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Builder must-know: Kansas City Fed district growth slows slightly
The general business conditions index slipped 6 points to +3, coming off two strong readings in May and July. Interestingly, one reason for moderation in factory growth was attributed to difficulty finding qualified workers.
The Richmond Fed Manufacturing Survey looks at business conditions in the Fed’s fifth district, which covers Washington, DC, Baltimore, Richmond, and Charlotte.
Overall increases in business activity and consumption are starting to drive more business for homebuilders, like Lennar (LEN), D.R. Horton (DHI), Toll Brothers (TOL), and PulteGroup (PHM).
The index finished the week at 37.3—a small increase from the prior week. The report is on balance negative. This isn’t surprising, given that the index itself is below 50.
The Case-Shiller Index is the most widely quoted index of real estate values. Real estate values are big drivers of consumer confidence and spending, so they have an enormous effect on the economy.
In the latest survey, 59% of respondents said the economy is on the wrong track—an increase of 5% from last month and over the past year.
The 2.3% home price expectation is much lower than the 6%–7% forecast we’re seeing out of the National Association of Realtors and the mid single-digit forecast we’re seeing from most Wall Street professionals.
For most citizens, their primary residence is their biggest asset. As a result, their spending patterns are highly levered to housing.
There are many reasons why a region may outperform another region. The biggest reason is usually the underlying performance of the economy.
In June, home prices rose 0.4% month-over-month. They’re up 4.5% year-over-year. Prices are now within 6.5% of their April 2007 peak and correspond to July 2005 levels.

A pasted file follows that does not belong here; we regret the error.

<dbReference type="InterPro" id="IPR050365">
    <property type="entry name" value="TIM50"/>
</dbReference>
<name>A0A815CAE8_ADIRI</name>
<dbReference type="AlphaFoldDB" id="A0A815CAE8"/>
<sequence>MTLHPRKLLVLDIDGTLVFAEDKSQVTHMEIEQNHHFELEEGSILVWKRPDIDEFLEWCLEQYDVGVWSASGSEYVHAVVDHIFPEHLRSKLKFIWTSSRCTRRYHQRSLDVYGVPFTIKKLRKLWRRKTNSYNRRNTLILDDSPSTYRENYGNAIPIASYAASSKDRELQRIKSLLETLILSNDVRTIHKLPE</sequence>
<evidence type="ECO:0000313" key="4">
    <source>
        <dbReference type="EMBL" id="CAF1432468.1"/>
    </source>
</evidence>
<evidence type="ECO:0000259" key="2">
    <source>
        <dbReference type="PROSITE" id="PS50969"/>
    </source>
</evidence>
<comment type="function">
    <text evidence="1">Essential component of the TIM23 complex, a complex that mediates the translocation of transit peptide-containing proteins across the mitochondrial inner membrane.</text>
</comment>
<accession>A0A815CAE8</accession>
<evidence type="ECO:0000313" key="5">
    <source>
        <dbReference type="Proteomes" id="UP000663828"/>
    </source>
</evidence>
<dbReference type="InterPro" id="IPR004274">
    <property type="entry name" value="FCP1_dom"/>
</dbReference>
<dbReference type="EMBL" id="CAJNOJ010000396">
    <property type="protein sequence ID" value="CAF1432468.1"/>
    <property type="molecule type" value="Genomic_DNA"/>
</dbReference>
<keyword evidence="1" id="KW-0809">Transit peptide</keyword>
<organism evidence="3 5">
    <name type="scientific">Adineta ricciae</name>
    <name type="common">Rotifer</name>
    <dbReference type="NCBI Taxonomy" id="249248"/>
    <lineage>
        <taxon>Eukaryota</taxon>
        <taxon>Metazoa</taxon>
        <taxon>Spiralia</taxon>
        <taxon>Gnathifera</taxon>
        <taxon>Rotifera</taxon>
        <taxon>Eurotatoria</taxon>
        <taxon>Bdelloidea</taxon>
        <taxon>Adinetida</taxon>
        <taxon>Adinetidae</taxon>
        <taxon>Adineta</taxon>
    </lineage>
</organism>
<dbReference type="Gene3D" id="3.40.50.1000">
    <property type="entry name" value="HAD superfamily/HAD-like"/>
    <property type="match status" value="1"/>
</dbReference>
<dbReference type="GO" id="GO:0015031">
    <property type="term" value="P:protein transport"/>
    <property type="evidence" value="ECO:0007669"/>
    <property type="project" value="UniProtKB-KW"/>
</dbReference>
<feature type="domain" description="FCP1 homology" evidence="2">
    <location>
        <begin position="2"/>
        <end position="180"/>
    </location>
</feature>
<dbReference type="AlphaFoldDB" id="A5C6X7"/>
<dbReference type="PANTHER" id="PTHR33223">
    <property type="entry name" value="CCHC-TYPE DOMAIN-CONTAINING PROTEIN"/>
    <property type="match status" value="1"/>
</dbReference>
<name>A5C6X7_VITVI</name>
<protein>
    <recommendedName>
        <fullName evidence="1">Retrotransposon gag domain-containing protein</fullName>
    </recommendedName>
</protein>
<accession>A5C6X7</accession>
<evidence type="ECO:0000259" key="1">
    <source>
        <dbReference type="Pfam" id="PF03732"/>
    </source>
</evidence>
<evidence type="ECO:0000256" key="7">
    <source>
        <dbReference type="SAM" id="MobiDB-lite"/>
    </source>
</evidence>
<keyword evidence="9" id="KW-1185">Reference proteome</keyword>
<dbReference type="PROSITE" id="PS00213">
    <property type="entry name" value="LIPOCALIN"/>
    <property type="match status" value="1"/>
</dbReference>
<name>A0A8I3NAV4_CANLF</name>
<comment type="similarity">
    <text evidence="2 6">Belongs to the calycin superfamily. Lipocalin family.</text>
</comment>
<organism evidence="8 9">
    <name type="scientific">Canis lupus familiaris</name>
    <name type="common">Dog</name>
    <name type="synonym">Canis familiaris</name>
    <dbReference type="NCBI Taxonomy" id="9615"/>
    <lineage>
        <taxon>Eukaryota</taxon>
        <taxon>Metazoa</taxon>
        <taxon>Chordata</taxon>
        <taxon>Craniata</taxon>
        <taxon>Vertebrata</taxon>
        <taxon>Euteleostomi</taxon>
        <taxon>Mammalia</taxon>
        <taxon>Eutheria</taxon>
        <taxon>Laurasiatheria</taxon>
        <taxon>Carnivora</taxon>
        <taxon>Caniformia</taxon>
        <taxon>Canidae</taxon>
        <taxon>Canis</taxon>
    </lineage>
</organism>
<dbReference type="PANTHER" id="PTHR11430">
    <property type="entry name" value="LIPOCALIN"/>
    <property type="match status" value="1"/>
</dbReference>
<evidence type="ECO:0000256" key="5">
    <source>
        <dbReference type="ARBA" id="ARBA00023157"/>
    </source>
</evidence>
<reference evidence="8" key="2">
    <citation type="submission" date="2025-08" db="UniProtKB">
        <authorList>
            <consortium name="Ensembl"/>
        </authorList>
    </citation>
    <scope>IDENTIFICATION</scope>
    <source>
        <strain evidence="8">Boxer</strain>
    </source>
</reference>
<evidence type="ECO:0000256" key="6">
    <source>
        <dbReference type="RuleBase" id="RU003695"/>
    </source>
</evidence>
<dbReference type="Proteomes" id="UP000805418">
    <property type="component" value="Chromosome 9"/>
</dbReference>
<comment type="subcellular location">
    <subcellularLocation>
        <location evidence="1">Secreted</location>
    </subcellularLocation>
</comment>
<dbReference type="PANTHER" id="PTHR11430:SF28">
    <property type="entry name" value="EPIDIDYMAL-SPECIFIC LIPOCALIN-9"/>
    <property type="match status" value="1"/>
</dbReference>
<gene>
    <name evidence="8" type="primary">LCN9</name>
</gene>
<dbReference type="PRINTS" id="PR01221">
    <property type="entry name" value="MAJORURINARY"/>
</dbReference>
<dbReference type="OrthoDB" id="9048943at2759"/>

July new home sales, as reported by the Census Bureau and the Department of Housing and Urban Development, decreased 2.4% from June.
The 7.5% year-over-year gain resembles the gains we saw during the bubble years. Month-over-month basis, the increase was only 1.0%—still pretty decent.
The National Association of Realtors (or NAR) reports existing home sales once a month. The seasonally adjusted number reports completed transactions in single-family homes, condominiums, townhomes, and co-ops.
Analysts use the information to anticipate the future production for homebuilders, the future demand for raw materials, and labor costs.
Homebuilder earnings season is over. The builders generally increased their top lines by raising prices, not by selling more units. If anything, a typical report would be a 12% increase in ASPs (average selling prices) and a 10% drop in deliveries.
The average 30-year fixed-rate mortgage stayed flat to close at 4.28%. The ten-year yield rose six basis points, but mortgage rates didn’t react to last Friday’s big move in bond rates.
In terms of the economic forecast, the Fed took down its estimate for unemployment and future gross domestic product (or GDP) growth. Another implication is that the economy’s “speed limit” has been lowered. This means that inflation will be an issue sooner than people would like.
Ever since President Obama mentioned a “recovery summer” early in his tenure, the term has become a bit of a running joke. The economy remained tepid. This summer, however, we may actually see a recovery.
Since interest rates can’t go below zero, if deflation increases, it causes real—inflation-adjusted—interest rates to increase. This is exactly what we don’t want to see in a depressed economy. On the other hand, if wages aren’t rising, inflation can cause disposable incomes to shrink. This is negative for the economy.
The index came in at 55—an increase from 53 in July. Builder sentiment peaked last summer and had fallen to the mid-40s over the winter and through the spring. However, sentiment is picking up again. It’s approaching last summer’s levels.